The end of the NME print product would imply that the iconic music paper was in terminal decline, but Shaun Austin of Future Thinking disagrees. At its core, the magazine is well placed to adapt to an online model, leveraging its compelling subject matter and experienced journalists to create a tailored offer for readers and a convincing environment in which to advertise. Here’s how.

Generations of music fans grew up with the NME. However, after 66 years one of the UK’s most iconic publications has finally bowed out - at least in its physical form. It felt as if the move to a ‘free’ (i.e. ad-funded) weekly model in 2015 might give the print weekly a second lease of life, but that wasn’t to be. Certainly, it’s sad to see yet another British institution disappear, but it doesn’t seem much of a surprise… At least until you consider the size of its audience.

Before its demise, NME reached a very healthy print readership of just over half a million, with roughly 460,000 people reading it online each month. However, rising print costs outweighed the advertising revenues, which meant it wasn’t a viable proposition for the new owners. Closing the weekly was one of the first decisions they made.

Compared to other weeklies, such as Time Out, Autocar and Radio Times, NME wasn’t performing too badly. In fact, it featured in the top five weeklies for print readership. Most other weekly titles generate revenue from the cover price to supplement their advertising revenue. Time Out was the only other freely distributed magazine in this list but it had double the audience, so it would seem a readership of one million plus is required to mitigate the production costs of a physical product.

NME’s revised strategy is to focus on its digital product, and from a topline read of the NRS numbers, this seems like a good idea. The online readership for NME is the third highest in the weeklies market, however, it still faces significant challenges given that the second highest online readership in the list is almost twice that.

The Independent went fully digital in the last year and it seems highly likely other newspapers will follow its lead. The press is more resilient than magazines though, a higher proportion of readers consume content in print as well as online, which is down to the fact their websites are continuously updated. However, data from our recent self-funded study (Future Thinking Media Trends Study) should raise alarm bells for non-news focused publishers, notably 62 percent of our nationally representative sample said they haven’t read a magazine online/app in the last six months.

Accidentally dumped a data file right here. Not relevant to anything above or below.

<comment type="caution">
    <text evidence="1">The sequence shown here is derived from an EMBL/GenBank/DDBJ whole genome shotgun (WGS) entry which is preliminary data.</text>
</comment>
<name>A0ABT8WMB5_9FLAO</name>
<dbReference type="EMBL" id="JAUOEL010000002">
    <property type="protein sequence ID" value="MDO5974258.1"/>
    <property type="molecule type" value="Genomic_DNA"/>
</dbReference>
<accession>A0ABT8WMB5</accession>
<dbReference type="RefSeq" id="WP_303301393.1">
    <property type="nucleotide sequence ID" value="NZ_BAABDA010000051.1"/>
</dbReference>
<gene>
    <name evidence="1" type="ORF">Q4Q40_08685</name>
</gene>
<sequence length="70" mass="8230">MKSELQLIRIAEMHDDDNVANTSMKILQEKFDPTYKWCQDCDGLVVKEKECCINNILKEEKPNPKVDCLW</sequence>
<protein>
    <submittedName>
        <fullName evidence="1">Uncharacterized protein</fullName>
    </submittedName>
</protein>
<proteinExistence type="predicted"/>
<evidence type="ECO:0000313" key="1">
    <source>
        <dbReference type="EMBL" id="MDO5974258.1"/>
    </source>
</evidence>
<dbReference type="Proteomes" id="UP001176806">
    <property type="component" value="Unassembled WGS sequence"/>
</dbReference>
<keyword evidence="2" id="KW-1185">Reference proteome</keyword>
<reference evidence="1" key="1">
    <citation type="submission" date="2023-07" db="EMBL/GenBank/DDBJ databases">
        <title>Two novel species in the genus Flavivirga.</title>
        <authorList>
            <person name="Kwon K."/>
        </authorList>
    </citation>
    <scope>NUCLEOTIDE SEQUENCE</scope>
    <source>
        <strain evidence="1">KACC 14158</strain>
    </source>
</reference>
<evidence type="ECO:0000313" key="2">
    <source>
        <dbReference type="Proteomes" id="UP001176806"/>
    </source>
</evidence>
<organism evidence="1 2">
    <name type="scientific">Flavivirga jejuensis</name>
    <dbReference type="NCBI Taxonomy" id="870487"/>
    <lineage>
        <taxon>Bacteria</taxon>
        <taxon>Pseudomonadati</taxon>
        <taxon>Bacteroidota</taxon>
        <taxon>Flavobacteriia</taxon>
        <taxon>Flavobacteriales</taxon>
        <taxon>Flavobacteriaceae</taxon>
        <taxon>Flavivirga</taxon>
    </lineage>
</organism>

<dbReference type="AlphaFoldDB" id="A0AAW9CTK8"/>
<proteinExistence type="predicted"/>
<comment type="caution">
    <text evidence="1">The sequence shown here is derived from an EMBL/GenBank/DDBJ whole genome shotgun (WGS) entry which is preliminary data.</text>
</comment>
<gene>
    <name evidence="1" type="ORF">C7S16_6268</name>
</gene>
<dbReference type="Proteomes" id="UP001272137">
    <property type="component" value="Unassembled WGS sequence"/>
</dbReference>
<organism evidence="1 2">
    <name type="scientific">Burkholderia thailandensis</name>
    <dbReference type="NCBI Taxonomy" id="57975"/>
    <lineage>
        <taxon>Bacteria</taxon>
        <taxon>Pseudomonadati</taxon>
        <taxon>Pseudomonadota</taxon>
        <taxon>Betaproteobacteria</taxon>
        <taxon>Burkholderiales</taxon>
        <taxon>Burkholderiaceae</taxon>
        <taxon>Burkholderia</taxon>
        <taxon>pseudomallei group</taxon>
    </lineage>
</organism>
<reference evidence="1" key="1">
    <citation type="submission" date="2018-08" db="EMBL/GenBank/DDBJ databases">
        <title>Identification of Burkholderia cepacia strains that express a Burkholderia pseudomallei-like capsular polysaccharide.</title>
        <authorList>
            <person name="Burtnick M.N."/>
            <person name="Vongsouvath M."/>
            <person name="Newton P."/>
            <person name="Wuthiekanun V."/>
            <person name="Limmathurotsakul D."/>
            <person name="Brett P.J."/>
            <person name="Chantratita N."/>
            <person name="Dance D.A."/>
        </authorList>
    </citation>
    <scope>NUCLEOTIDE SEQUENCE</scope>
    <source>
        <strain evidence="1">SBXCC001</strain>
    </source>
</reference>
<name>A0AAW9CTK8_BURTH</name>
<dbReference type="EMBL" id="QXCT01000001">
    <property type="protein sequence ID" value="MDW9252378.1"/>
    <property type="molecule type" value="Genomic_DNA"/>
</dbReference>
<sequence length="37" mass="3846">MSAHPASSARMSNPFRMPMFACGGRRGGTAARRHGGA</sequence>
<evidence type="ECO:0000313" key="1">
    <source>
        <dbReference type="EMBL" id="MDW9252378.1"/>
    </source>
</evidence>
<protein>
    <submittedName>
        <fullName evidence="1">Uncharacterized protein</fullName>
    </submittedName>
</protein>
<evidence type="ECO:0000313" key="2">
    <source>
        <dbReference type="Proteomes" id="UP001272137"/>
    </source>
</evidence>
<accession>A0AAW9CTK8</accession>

There presents a clear challenge, magazines must innovate, whilst retaining quality and trust in an online world. Social media channels offer a window of opportunity to some extent. Our research indicates social media has become one of the main channels for new and existing readers to access articles: 30 percent of people do so on a daily basis, making a concerted social media strategy key to driving reach. However, Facebook - the biggest social network in terms of reach - recently changed its algorithms to de-prioritise posts from publishers. As such, it’s prudent not to rely on this strategy in isolation.

NME has some key advantages in making digital work in spite of all the barriers: the title is about music, not only is this is a key passion point that can bring audiences together, it also offers multiple avenues for the new owners to expand and extend their offering.

With the proliferation of smart speakers, and as listening to audio on the go becomes easier, we’ve seen a significant rise in the consumption of podcasts and other speech audio. NME has all the assets in place to grow its reach in these areas to keep its brand alive and kicking. It has already started to make in-rounds into this arena, with the NME app coming pre-installed on some smart devices.

However, there is a greater opportunity here - its journalists. The existing relationships with record labels and artists gives NME the means to develop an all-encompassing digital audio version of the magazine. Furthermore, there’s an opportunity to align this with the existing website and other digital properties.

In order to make this a success, the publisher must put the readers first and understand how to best cater to what they want and expect from the brand. NME has 66 years’ worth of goodwill – and content – to call upon. It can also offer advertisers the safety net of curated content and an environment ideal for contextual advertising.

Print must evolve to suit the needs of their audience and adapt to a fast-changing market. NME benefits from a predominantly digital native readership and an iconic brand, so let’s hope this latest move simply represents the next chapter in its ongoing success.